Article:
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VILLAGE AT WAR: EZESHIP TUSSLE SPLITS ODILI'S IN-LAWS COMMUNITY

By NBF News



•Ohakim

Indigenes of Obizi in Ezinihitte town, Mbaise Local Government Area of Imo State, are at daggers-drawn over the appointment of a new Eze (king).

Four contenders to the throne in the hometown of late Sir B.S.C Nzenna, the father of Justice Mary Odili, wife of the former governor of Rivers State, Peter Odili, are jockeying to outwit one another for the exalted office.

Foul process
The town's union former chairman, Chief Ebere Iroapali, who resigned to contest for the position is alleged to have manipulated the process last December and hurriedly presented himself as a consensus nominee.

Upset that due process was not followed, another contender, Chief Kingsley Njoku, a businessman and politician, headed to the High Court at Aboh Mbaise Judicial Division and filed for an injunction to restrain four former executives of the town's union from presenting the name of Chief Iroapali as candidate for the stool.

Those joined in the suit are Chief Ebere Iroapali (former chairman of Eziala, Obizi), Chief (Sir) Dave Osuagwu (former secretary of the same union), Chief (Engr) Ignatius Okeahala (former president- general of Obizi Autonomous Community) and Barrister Okey Njoku (former secretary-general of the union).

Chief Kingsley Njoku's lawyer, N.B.E Nwige, on February 9, 2010 sought a court order to restrain the former executives of the union from presenting and acting on Iroapali's name as Ezeship candidate.

The court under Justice U.D. Ogwurike granted Njoku's wish and stated that: 'No further step will be taken in this case that is in respect of matters, the subject of this suit until this suit is disposed of.'

But while the case was still in court, Sunday Sun learnt the names of Chief Iroapali and Barrister Obinna Azubuine have been presented to the community as candidates for the vacant throne. And on July 31, a fourth candidate emerged.

But, a large number of indigenes of the town from the Abuja branch of the union returned home and presented Engr Charles Orji as their preferred candidate. The man, Sunday Sun learnt, is a retired director in the Federal Ministry of Works and Housing.

Stakeholders
Obizi is made up of five villages – Eziala, Umudi, Umuosis, Umuire and Ekwereazi. Going by its tradition, the Ezeship is rotational. After the death of the last Eze, Engr Walter Uwakwe Obizie IV, the stool was zoned to Eziala, which is made up of three major clans namely Umueze, Umuchima and Umuokehi.

Sunday Sun gathered that they were mandated to present three candidates to Obizi community for screening. The notice, we learnt was not adequately publicized in December 2009 after the traditional mourning period for the late monarch, a retired top executive of the Nigerian Coal Corporation, who passed on in 2008.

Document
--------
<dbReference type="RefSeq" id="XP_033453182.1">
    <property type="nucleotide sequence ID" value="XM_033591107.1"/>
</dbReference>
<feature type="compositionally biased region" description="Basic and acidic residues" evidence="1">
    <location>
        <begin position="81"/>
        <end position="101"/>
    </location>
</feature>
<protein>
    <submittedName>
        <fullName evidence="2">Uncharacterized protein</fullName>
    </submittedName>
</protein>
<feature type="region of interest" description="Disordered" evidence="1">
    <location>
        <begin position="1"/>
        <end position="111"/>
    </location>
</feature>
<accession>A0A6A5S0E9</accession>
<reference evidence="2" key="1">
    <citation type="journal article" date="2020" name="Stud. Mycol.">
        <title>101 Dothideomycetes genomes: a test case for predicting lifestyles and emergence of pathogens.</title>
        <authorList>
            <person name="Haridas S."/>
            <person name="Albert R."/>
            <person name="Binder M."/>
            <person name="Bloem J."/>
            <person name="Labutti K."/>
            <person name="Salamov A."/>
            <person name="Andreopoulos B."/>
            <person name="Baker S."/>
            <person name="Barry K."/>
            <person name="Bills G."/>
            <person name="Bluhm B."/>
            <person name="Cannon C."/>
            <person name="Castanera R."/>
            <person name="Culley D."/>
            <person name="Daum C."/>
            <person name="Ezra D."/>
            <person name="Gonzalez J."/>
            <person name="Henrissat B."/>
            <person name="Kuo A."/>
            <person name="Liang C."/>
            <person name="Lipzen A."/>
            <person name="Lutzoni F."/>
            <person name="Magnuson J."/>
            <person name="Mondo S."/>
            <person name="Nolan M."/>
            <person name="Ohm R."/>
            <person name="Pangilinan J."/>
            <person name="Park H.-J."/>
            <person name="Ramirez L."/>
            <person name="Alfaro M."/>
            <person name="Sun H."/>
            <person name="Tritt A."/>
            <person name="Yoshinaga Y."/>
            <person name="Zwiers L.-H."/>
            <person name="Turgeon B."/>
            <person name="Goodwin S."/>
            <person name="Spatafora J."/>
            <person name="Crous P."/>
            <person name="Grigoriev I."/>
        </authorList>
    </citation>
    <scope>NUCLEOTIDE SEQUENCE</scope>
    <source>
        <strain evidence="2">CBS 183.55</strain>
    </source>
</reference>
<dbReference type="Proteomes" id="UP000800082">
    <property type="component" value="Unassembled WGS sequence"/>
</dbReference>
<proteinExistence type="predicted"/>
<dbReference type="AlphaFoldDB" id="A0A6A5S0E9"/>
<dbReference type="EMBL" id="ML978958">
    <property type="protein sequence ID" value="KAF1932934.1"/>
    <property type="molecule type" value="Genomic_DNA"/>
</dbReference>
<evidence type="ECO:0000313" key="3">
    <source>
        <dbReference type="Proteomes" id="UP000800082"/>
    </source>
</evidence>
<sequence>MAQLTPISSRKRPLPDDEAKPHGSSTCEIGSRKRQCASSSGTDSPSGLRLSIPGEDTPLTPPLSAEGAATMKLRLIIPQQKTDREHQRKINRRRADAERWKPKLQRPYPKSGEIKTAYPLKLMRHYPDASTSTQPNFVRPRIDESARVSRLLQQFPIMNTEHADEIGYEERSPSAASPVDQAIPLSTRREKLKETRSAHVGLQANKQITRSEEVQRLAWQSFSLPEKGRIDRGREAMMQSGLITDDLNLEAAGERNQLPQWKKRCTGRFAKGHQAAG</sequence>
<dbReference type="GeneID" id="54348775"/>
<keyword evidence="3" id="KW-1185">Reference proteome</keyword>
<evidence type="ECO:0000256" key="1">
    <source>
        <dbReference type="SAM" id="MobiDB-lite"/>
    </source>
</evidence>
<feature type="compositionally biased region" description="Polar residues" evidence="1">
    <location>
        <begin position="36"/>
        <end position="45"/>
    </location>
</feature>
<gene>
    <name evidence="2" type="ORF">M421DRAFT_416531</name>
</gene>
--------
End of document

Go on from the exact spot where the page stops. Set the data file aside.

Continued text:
Manipulated
In a 16-point sworn affidavit by Chief Kingsley Njoku in support of his case in court, he complained that he and other prominent sons of Eziala were improperly excluded by 'techniques and manoeuvres' of Chief Iroapali, who at the time was Eziala community chairman. He further stated that Iroapali was head of the selection panel and number one contender to the throne.

'He manipulated me and other prominent sons of Eziala out and now he wants to foreclose our complaint by quickly sending his name to the parent body as the successful candidate,' he told the court.

But when contacted on the telephone, Iroapali said the process of selection followed due process.

'There is no court injunction anywhere. Barrister Obinna Azubuine is also in the race. The man you mentioned (Chief Kingsley Njoku) is not in the race. We have taken the matter to the local government and the state. It is now left for the state to decide who will become the Eze,' he said.

Barrister Azubuine also told Sunday Sun that Obizi has already submitted his name and that of Ebere to the government. 'We are only waiting for the outcome,' he said. Asked what the action of the Abuja branch of the union portends, he dismissed it as 'belated.'

Looming crisis
Describing the development as shameful and disgusting, Njoku, a former local government chairmanship aspirant, said even if he doesn't win the Eze stool, he wants a credible person to emerge. 'I want Obizi elite and government to intervene in the matter and nip the looming crisis in the bud,' he said.

The town is not a stranger to violence and anarchy.

On July 28, 2007, youths of the community clashed with the vigilance group and precipitated the death of some of them, burning down of the town's civic centre and the destruction of properties worth several millions of naira. It took the state government and the Imo State House of Assembly to restore normalcy in the area. Fear is now rife that if the Ezeship tussle is not carefully handled, the town may erupt again in violence.